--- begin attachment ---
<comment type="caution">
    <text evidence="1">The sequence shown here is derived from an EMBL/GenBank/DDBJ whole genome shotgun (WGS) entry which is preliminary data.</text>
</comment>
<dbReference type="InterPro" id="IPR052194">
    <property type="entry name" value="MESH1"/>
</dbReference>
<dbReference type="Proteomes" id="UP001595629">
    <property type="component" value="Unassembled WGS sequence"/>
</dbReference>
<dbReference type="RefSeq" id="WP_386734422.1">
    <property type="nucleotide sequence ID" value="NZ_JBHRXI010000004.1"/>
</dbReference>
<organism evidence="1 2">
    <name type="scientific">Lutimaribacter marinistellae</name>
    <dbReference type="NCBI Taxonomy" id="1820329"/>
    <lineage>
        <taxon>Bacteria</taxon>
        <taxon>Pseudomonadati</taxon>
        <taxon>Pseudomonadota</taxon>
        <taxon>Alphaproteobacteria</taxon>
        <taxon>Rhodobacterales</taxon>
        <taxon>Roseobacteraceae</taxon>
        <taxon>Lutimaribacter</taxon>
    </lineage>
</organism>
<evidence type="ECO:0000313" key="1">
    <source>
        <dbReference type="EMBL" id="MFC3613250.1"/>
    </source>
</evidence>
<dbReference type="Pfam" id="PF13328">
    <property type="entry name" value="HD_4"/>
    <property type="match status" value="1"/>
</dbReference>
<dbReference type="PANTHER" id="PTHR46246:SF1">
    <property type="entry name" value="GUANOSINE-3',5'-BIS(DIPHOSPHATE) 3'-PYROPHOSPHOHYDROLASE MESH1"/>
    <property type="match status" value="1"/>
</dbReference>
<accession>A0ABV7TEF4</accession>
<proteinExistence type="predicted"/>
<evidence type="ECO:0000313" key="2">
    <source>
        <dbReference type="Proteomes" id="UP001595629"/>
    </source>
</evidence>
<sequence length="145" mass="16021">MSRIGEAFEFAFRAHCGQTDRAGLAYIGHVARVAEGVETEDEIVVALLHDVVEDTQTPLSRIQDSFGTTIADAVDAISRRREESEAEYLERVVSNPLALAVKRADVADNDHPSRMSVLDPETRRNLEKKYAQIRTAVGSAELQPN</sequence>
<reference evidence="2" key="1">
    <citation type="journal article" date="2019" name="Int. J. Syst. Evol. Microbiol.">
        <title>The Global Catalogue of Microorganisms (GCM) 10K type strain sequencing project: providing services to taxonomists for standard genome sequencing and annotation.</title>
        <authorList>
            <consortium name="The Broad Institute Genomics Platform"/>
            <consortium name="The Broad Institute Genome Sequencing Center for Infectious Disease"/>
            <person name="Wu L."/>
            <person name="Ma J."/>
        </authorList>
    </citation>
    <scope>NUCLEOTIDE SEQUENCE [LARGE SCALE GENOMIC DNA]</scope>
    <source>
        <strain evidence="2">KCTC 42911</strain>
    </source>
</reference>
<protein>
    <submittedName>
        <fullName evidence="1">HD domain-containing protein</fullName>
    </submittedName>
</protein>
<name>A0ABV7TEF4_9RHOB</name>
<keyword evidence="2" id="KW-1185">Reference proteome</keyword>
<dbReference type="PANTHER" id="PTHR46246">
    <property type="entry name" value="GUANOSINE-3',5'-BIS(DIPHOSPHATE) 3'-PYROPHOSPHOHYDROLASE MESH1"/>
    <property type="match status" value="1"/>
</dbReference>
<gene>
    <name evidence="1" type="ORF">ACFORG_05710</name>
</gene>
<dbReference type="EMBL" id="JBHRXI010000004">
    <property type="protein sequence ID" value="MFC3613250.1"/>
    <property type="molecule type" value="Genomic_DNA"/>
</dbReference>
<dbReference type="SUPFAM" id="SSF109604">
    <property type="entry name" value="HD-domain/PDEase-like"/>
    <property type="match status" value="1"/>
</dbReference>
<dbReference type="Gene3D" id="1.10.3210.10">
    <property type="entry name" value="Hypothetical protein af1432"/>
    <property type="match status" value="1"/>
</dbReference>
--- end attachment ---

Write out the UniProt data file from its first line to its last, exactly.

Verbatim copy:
<comment type="caution">
    <text evidence="1">The sequence shown here is derived from an EMBL/GenBank/DDBJ whole genome shotgun (WGS) entry which is preliminary data.</text>
</comment>
<dbReference type="InterPro" id="IPR052194">
    <property type="entry name" value="MESH1"/>
</dbReference>
<dbReference type="Proteomes" id="UP001595629">
    <property type="component" value="Unassembled WGS sequence"/>
</dbReference>
<dbReference type="RefSeq" id="WP_386734422.1">
    <property type="nucleotide sequence ID" value="NZ_JBHRXI010000004.1"/>
</dbReference>
<organism evidence="1 2">
    <name type="scientific">Lutimaribacter marinistellae</name>
    <dbReference type="NCBI Taxonomy" id="1820329"/>
    <lineage>
        <taxon>Bacteria</taxon>
        <taxon>Pseudomonadati</taxon>
        <taxon>Pseudomonadota</taxon>
        <taxon>Alphaproteobacteria</taxon>
        <taxon>Rhodobacterales</taxon>
        <taxon>Roseobacteraceae</taxon>
        <taxon>Lutimaribacter</taxon>
    </lineage>
</organism>
<evidence type="ECO:0000313" key="1">
    <source>
        <dbReference type="EMBL" id="MFC3613250.1"/>
    </source>
</evidence>
<dbReference type="Pfam" id="PF13328">
    <property type="entry name" value="HD_4"/>
    <property type="match status" value="1"/>
</dbReference>
<dbReference type="PANTHER" id="PTHR46246:SF1">
    <property type="entry name" value="GUANOSINE-3',5'-BIS(DIPHOSPHATE) 3'-PYROPHOSPHOHYDROLASE MESH1"/>
    <property type="match status" value="1"/>
</dbReference>
<accession>A0ABV7TEF4</accession>
<proteinExistence type="predicted"/>
<evidence type="ECO:0000313" key="2">
    <source>
        <dbReference type="Proteomes" id="UP001595629"/>
    </source>
</evidence>
<sequence length="145" mass="16021">MSRIGEAFEFAFRAHCGQTDRAGLAYIGHVARVAEGVETEDEIVVALLHDVVEDTQTPLSRIQDSFGTTIADAVDAISRRREESEAEYLERVVSNPLALAVKRADVADNDHPSRMSVLDPETRRNLEKKYAQIRTAVGSAELQPN</sequence>
<reference evidence="2" key="1">
    <citation type="journal article" date="2019" name="Int. J. Syst. Evol. Microbiol.">
        <title>The Global Catalogue of Microorganisms (GCM) 10K type strain sequencing project: providing services to taxonomists for standard genome sequencing and annotation.</title>
        <authorList>
            <consortium name="The Broad Institute Genomics Platform"/>
            <consortium name="The Broad Institute Genome Sequencing Center for Infectious Disease"/>
            <person name="Wu L."/>
            <person name="Ma J."/>
        </authorList>
    </citation>
    <scope>NUCLEOTIDE SEQUENCE [LARGE SCALE GENOMIC DNA]</scope>
    <source>
        <strain evidence="2">KCTC 42911</strain>
    </source>
</reference>
<protein>
    <submittedName>
        <fullName evidence="1">HD domain-containing protein</fullName>
    </submittedName>
</protein>
<name>A0ABV7TEF4_9RHOB</name>
<keyword evidence="2" id="KW-1185">Reference proteome</keyword>
<dbReference type="PANTHER" id="PTHR46246">
    <property type="entry name" value="GUANOSINE-3',5'-BIS(DIPHOSPHATE) 3'-PYROPHOSPHOHYDROLASE MESH1"/>
    <property type="match status" value="1"/>
</dbReference>
<gene>
    <name evidence="1" type="ORF">ACFORG_05710</name>
</gene>
<dbReference type="EMBL" id="JBHRXI010000004">
    <property type="protein sequence ID" value="MFC3613250.1"/>
    <property type="molecule type" value="Genomic_DNA"/>
</dbReference>
<dbReference type="SUPFAM" id="SSF109604">
    <property type="entry name" value="HD-domain/PDEase-like"/>
    <property type="match status" value="1"/>
</dbReference>
<dbReference type="Gene3D" id="1.10.3210.10">
    <property type="entry name" value="Hypothetical protein af1432"/>
    <property type="match status" value="1"/>
</dbReference>